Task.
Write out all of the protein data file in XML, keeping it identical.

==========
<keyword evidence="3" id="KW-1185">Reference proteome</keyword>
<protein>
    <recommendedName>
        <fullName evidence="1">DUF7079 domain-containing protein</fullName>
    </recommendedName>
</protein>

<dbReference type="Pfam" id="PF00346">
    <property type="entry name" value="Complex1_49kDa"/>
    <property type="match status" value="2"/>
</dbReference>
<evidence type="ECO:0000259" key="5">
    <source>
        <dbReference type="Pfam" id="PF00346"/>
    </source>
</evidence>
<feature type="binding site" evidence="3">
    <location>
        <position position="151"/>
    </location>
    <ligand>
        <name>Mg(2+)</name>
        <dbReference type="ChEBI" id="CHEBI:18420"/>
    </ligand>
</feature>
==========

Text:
<keyword evidence="3" id="KW-1185">Reference proteome</keyword>
<protein>
    <recommendedName>
        <fullName evidence="1">DUF7079 domain-containing protein</fullName>
    </recommendedName>
</protein>

<dbReference type="Pfam" id="PF00346">
    <property type="entry name" value="Complex1_49kDa"/>
    <property type="match status" value="2"/>
</dbReference>
<evidence type="ECO:0000259" key="5">
    <source>
        <dbReference type="Pfam" id="PF00346"/>
    </source>
</evidence>
<feature type="binding site" evidence="3">
    <location>
        <position position="151"/>
    </location>
    <ligand>
        <name>Mg(2+)</name>
        <dbReference type="ChEBI" id="CHEBI:18420"/>
    </ligand>
</feature>